A Guest Blog
There is lots of movement of social workers within Local Authority and NHS employer organisations. Times change, different agendas and different prerogatives mean people move on.
A common question asked when a worker joins a team these days is whether you are an agency worker or permanent staff. I’m never quite sure when asked this whether being a ‘permanent member of staff’ is better or worse than an agency worker but the question always seems like a loaded question to me; loaded with value judgments about the person being questioned.
Currently we work with lots of permanent and agency staff. Many permanent staff are great, others or not. Many agency staff are great, others are not. When I was asked this week by a new member of our team whether I was agency or permanent it made me stop and think. Who do I actually work for?
The Council? They put the money in my bank on the 15th of every month. I have training through them, I am authorised as an AMHP by them and they provide me with the tools required (sometimes) to do the job they give me the money to do. But do I work for the Council? I don’t think so. At least I have never felt like I do.
I worked within the NHS for two years. Again the Council would put my money in the bank on the 15th of the month. The NHS would provide me with the tools to do the job but the Council authorised me as an AMHP. When I was asked to do admin by my NHS manager instead of spending time supporting people I would say ‘I don’t work for the NHS, I work for the Council’. And that’s how I felt…did I work for the NHS. No.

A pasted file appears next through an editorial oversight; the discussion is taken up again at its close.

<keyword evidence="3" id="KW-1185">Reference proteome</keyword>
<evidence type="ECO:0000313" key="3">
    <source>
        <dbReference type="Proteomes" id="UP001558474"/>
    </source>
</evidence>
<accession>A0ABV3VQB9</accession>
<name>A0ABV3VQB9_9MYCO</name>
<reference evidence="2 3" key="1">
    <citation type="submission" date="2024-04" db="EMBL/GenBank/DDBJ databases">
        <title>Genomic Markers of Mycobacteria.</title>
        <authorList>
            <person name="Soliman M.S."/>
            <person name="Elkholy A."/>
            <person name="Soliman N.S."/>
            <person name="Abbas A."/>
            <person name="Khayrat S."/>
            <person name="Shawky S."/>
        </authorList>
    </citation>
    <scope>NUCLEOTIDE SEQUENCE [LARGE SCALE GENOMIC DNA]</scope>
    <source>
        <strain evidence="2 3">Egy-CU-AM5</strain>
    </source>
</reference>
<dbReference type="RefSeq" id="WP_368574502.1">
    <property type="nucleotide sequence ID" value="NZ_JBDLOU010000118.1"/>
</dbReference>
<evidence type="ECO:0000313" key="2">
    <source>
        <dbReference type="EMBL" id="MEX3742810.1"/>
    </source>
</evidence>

So who do I think I work for? I work for the people who pay me, and I mean really pay me. People, citizens who pay their taxes which in turns go to the government, which then goes to the Council who then pay me. So I work for local people…The Council as my employer is merely the agency, the middleman. We’re all agency workers. The Local Authority is a servant of local people not a master over them, we work for people. Social workers are servants not masters.
When the starting point is that the person you are going to see today is your boss, have that in your head, I wonder if that power imbalance shifts at all. My dad was a skip driver; I used to go to work with him every Saturday morning for the day. On Saturday he would get paid by his boss, my dad would always say thank you and shake his hand when his boss would pay him. One day I asked my dad why he always said thank you when he was merely getting paid for what he had done. ‘Because without him paying my wages where would we be?’
I wonder if the next person I see would be happy to pay me for the service I provided them?